Council undecided on handling of sidewalk petition backlog

May. 28, 2014 @ 09:20 PM

The city’s fiscal 2014-15 capital-improvements budget will include $400,000 for sidewalk construction, but elected officials don’t agree yet on how they’ll use the money.

City Manager Tom Bonfield and Public Works Director Marvin Williams have proposed using it for “petition” projects, 11 different sidewalks residents have formally asked the city to build.

But none of the projects carries a high ranking in the city’s Durham Walks master plan for sidewalk construction, a document the council approved in 2006.

And the discrepancy is drawing complaints, not for the first time, from City Councilwoman Diane Catotti.

“Why did we do the Durham Walks plan?” she said, arguing that when officials have a formal master plan on the shelf, they should follow it. “None of these are in the top 50.”

The highest-ranked petition project, targeting a 271-foot stretch of Monmouth Avenue between North Buchanan Boulevard and Watts Street in the Trinity Park neighborhood, in fact clocks in at No. 53 on the Durham Walks priority list.

The Durham Walks project rankings are 235 projects deep. The lowest-ranked petition sidewalk project, on Green Street from Watts Street to North Gregson Street in the Trinity Park area, is No. 226 on the Durham Walks list.

The petition process formerly allowed neighborhoods to ask the city for a new sidewalk, in return for a pledge on their part to help pay for it via a special “assessment” on adjoining homeowners on top of their usual taxes.

But last year, the council agreed to stop taking new petitions and follow the Durham Walks rankings in deciding future sidewalk-construction priorities.

The move came at Catotti’s urging. She argued the petition process was favoring relatively low-priority projects that have backing from affluent or politically well-organized neighborhoods.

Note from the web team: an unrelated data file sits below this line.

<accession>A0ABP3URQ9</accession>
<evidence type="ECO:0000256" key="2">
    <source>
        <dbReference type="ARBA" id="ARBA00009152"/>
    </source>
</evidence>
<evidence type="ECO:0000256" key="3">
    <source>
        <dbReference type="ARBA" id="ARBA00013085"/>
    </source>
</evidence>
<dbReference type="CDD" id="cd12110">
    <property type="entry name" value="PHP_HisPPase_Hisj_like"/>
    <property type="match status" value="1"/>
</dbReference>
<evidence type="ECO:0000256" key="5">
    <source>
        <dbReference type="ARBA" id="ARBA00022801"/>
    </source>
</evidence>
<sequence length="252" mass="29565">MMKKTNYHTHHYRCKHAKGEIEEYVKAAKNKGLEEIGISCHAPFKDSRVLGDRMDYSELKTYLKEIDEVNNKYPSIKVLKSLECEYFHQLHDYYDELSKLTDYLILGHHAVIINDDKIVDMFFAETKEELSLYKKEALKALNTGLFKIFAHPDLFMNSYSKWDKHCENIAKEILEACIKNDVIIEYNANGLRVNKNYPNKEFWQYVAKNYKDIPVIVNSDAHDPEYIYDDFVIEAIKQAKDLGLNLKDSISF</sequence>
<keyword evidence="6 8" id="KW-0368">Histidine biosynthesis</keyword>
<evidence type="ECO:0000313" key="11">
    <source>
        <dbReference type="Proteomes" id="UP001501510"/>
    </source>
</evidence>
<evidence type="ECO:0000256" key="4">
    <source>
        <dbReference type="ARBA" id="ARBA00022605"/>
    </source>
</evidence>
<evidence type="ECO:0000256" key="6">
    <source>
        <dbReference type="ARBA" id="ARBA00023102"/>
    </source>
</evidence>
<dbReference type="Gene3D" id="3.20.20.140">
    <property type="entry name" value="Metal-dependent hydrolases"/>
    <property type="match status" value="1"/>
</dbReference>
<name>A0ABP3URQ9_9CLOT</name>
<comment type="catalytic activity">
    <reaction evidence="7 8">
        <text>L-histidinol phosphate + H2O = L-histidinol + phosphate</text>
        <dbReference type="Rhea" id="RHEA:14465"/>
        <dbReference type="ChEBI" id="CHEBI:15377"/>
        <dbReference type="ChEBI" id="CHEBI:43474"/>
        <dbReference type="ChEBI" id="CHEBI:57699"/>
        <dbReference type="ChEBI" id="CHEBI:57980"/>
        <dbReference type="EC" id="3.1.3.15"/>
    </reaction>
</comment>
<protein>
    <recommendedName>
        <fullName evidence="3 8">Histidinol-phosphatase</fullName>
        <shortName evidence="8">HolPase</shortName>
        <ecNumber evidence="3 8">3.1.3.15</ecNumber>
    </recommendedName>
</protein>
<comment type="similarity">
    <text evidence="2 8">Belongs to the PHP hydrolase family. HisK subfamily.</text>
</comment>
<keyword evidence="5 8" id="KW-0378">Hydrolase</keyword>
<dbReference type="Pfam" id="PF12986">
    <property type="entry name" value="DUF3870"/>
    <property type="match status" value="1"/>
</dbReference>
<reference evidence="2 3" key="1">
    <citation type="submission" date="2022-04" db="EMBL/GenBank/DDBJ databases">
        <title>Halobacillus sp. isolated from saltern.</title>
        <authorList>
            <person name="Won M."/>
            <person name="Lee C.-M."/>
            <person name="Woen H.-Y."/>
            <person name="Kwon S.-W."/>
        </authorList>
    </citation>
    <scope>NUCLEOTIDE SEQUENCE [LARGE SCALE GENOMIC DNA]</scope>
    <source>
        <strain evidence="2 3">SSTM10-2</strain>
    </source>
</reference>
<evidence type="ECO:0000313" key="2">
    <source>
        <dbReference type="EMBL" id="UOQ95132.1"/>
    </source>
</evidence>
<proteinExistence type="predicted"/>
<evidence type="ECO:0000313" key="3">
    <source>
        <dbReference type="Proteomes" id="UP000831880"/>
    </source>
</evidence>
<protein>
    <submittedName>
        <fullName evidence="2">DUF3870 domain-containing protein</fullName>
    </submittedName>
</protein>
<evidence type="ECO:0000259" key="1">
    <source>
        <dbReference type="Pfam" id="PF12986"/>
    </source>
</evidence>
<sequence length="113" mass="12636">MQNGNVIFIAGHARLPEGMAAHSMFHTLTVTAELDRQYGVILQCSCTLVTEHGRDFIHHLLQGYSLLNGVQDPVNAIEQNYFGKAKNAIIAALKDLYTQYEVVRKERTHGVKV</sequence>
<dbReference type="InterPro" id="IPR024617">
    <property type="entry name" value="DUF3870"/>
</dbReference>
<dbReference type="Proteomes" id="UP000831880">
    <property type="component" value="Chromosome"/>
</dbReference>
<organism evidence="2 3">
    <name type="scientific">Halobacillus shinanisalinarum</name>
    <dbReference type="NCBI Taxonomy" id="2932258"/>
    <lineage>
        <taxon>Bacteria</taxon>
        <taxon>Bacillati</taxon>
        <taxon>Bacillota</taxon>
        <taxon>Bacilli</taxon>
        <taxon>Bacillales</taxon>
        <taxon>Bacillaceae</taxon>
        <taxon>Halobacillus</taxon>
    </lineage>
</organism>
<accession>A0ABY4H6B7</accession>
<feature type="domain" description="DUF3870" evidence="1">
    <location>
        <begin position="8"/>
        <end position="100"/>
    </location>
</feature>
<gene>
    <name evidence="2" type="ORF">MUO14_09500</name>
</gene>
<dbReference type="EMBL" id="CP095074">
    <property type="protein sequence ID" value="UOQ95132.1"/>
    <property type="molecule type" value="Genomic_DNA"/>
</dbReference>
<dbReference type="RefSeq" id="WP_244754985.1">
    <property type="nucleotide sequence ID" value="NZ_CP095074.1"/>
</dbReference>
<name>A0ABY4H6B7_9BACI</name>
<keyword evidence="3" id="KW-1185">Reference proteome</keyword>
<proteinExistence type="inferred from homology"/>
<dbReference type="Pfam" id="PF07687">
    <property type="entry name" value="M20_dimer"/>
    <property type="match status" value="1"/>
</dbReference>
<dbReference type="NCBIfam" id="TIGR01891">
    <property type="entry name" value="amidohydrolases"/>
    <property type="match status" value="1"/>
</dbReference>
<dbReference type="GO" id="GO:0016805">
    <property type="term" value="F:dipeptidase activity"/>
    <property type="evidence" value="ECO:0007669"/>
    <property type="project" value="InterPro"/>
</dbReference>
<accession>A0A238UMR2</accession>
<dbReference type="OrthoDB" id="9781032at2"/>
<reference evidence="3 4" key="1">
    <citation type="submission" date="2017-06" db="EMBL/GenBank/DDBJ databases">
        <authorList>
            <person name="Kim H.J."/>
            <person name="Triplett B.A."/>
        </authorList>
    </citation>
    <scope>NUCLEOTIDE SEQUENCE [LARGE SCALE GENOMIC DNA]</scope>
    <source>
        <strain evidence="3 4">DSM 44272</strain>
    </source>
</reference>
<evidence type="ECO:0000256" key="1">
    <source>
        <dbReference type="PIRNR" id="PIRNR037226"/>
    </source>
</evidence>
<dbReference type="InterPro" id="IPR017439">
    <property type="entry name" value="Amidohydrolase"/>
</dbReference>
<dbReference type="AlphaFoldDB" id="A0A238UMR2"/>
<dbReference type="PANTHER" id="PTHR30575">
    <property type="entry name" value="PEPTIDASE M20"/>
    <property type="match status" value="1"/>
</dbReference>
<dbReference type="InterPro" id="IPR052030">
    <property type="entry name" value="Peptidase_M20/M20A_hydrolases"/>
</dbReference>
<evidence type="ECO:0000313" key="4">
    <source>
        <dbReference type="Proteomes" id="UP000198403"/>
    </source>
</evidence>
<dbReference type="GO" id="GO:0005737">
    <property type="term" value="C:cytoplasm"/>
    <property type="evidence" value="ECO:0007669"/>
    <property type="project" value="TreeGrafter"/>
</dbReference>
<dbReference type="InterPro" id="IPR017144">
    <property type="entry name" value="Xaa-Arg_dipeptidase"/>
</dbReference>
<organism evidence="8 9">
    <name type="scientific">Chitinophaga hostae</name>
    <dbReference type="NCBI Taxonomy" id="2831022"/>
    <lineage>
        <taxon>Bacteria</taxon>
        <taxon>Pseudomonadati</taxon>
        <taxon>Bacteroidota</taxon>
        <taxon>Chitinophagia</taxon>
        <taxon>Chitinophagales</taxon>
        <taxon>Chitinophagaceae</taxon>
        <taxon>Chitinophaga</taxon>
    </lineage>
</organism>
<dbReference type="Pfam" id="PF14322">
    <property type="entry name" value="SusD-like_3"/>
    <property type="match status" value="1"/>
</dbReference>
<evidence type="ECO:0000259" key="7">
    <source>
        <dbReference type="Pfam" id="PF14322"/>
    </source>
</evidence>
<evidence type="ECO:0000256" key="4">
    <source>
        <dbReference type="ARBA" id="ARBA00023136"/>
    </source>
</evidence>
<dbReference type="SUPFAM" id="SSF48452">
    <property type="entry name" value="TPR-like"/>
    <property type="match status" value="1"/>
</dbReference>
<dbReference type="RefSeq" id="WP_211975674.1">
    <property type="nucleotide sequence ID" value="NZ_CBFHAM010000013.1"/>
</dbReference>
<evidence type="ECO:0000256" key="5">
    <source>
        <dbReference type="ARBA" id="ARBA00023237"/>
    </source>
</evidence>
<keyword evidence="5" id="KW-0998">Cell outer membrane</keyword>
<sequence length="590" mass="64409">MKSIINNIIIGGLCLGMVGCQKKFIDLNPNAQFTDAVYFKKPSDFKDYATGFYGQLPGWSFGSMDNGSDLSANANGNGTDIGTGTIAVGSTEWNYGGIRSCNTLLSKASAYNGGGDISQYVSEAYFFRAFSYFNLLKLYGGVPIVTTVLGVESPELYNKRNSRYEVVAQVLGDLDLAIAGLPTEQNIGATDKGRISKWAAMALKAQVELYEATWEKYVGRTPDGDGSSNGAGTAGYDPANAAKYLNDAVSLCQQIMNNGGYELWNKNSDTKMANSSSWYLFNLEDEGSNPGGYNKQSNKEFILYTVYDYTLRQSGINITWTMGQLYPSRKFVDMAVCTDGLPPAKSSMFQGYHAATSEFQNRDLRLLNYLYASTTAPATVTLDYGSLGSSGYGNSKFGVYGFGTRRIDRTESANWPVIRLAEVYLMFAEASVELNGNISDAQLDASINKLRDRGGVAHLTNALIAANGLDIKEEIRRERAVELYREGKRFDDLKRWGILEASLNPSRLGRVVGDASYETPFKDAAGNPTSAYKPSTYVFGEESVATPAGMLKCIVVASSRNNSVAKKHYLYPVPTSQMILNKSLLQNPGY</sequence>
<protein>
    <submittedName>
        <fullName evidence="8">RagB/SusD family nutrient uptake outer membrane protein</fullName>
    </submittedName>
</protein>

The Durham Walks plan, by contrast, is a citywide engineering and planning assessment that scores prospective projects on factors like their proximity to schools.

The 11 remaining petition projects are the backlog left on the books following the council’s decision to close the petition window. Williams and his staff estimate they will cost around $597,223 to complete.

Each originally made it on the petition list with the council’s approval. A project on South Roxboro Street in the Hope Valley Farms area is the oldest, dating from September 2006. A project on Grandale Drive near the Parkwood neighborhood was the last to make it on, in April of last year.

Williams noted that city officials always told residents of the affected neighborhoods there was “no funding” immediately at hand to follow through on their petitions. But many check in with Public Works each year to see if that’s changed, he said.

Wednesday’s discussion made it plain that Catotti’s view on the matter isn’t universally shared by her colleagues.

The Monmouth Avenue project would go in next to Councilman Eugene Brown’s house and has been on the petition list since 2007.

“Obviously there’s no favoritism given to any member of City Council because the sidewalk has yet to be built,” Brown quipped.

He argued that officials can’t simply abandon the petition list, and also that they shouldn’t assume the Durham Walks plan necessarily got things right.

Brown noted the Monmouth Avenue project figures to be relatively inexpensive – Public Works estimates $14,905 – and will fill a gap in the sidewalk network around Duke University’s East Campus and the George Watts Elementary School.

“I would wager in terms of walking and walkability, at least 100 to 200 people a day would use” it, Brown said. “This is one citizen who’d be a little upset if the city comes back and says, ‘We told you we’d do it, but didn’t tell you what decade.’ That would be disingenuous, not just to me but to a lot of citizens. We need to be careful here.”

But Catotti noted that Durham Walks was supposed to identify the sidewalk projects in the city that could yield the biggest bang for the buck.

“There might be thousands of people who might use” a high-ranking project on Garrett Road that lacks petition backing, she said. “That’s the whole point of a study.”

Bonfield pointed out that the council can simply reserve the $400,000 in the budget, leaving until later in the fiscal year a decision on how to prioritize projects. Members agreed that’s likely the best strategy for now.